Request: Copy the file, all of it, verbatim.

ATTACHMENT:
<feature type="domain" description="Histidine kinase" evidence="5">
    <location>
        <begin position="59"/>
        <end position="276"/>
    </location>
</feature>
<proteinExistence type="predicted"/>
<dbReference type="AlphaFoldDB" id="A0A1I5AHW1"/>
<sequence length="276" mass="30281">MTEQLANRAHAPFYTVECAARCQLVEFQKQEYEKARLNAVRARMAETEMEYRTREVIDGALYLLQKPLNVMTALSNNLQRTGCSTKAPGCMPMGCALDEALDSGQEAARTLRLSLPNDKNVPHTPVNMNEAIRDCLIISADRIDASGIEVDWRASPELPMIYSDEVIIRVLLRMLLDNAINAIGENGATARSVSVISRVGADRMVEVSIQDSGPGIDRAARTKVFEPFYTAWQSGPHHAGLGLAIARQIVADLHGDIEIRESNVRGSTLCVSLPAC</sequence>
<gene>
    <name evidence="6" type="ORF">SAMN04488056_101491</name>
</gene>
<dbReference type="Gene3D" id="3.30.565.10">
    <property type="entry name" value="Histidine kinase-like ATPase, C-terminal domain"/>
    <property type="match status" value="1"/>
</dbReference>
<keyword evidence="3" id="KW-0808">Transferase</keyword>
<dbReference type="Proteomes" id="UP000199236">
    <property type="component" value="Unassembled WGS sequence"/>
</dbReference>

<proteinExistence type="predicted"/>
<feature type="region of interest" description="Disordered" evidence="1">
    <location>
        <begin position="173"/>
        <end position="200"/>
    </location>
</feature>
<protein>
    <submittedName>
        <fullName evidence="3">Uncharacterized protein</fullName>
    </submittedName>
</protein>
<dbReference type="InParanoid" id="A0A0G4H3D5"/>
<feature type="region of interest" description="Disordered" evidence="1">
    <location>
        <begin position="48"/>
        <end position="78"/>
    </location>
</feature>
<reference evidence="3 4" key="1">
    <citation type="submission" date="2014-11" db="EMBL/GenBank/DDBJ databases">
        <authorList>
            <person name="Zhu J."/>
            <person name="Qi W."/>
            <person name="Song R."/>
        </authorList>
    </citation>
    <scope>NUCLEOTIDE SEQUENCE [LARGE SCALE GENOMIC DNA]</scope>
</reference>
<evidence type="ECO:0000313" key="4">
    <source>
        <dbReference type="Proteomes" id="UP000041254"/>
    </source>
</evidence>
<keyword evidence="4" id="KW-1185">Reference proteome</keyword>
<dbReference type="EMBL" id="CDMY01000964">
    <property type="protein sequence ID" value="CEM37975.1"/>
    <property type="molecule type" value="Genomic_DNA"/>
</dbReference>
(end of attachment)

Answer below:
<feature type="domain" description="Histidine kinase" evidence="5">
    <location>
        <begin position="59"/>
        <end position="276"/>
    </location>
</feature>
<proteinExistence type="predicted"/>
<dbReference type="AlphaFoldDB" id="A0A1I5AHW1"/>
<sequence length="276" mass="30281">MTEQLANRAHAPFYTVECAARCQLVEFQKQEYEKARLNAVRARMAETEMEYRTREVIDGALYLLQKPLNVMTALSNNLQRTGCSTKAPGCMPMGCALDEALDSGQEAARTLRLSLPNDKNVPHTPVNMNEAIRDCLIISADRIDASGIEVDWRASPELPMIYSDEVIIRVLLRMLLDNAINAIGENGATARSVSVISRVGADRMVEVSIQDSGPGIDRAARTKVFEPFYTAWQSGPHHAGLGLAIARQIVADLHGDIEIRESNVRGSTLCVSLPAC</sequence>
<gene>
    <name evidence="6" type="ORF">SAMN04488056_101491</name>
</gene>
<dbReference type="Gene3D" id="3.30.565.10">
    <property type="entry name" value="Histidine kinase-like ATPase, C-terminal domain"/>
    <property type="match status" value="1"/>
</dbReference>
<keyword evidence="3" id="KW-0808">Transferase</keyword>
<dbReference type="Proteomes" id="UP000199236">
    <property type="component" value="Unassembled WGS sequence"/>
</dbReference>

<proteinExistence type="predicted"/>
<feature type="region of interest" description="Disordered" evidence="1">
    <location>
        <begin position="173"/>
        <end position="200"/>
    </location>
</feature>
<protein>
    <submittedName>
        <fullName evidence="3">Uncharacterized protein</fullName>
    </submittedName>
</protein>
<dbReference type="InParanoid" id="A0A0G4H3D5"/>
<feature type="region of interest" description="Disordered" evidence="1">
    <location>
        <begin position="48"/>
        <end position="78"/>
    </location>
</feature>
<reference evidence="3 4" key="1">
    <citation type="submission" date="2014-11" db="EMBL/GenBank/DDBJ databases">
        <authorList>
            <person name="Zhu J."/>
            <person name="Qi W."/>
            <person name="Song R."/>
        </authorList>
    </citation>
    <scope>NUCLEOTIDE SEQUENCE [LARGE SCALE GENOMIC DNA]</scope>
</reference>
<evidence type="ECO:0000313" key="4">
    <source>
        <dbReference type="Proteomes" id="UP000041254"/>
    </source>
</evidence>
<keyword evidence="4" id="KW-1185">Reference proteome</keyword>
<dbReference type="EMBL" id="CDMY01000964">
    <property type="protein sequence ID" value="CEM37975.1"/>
    <property type="molecule type" value="Genomic_DNA"/>
</dbReference>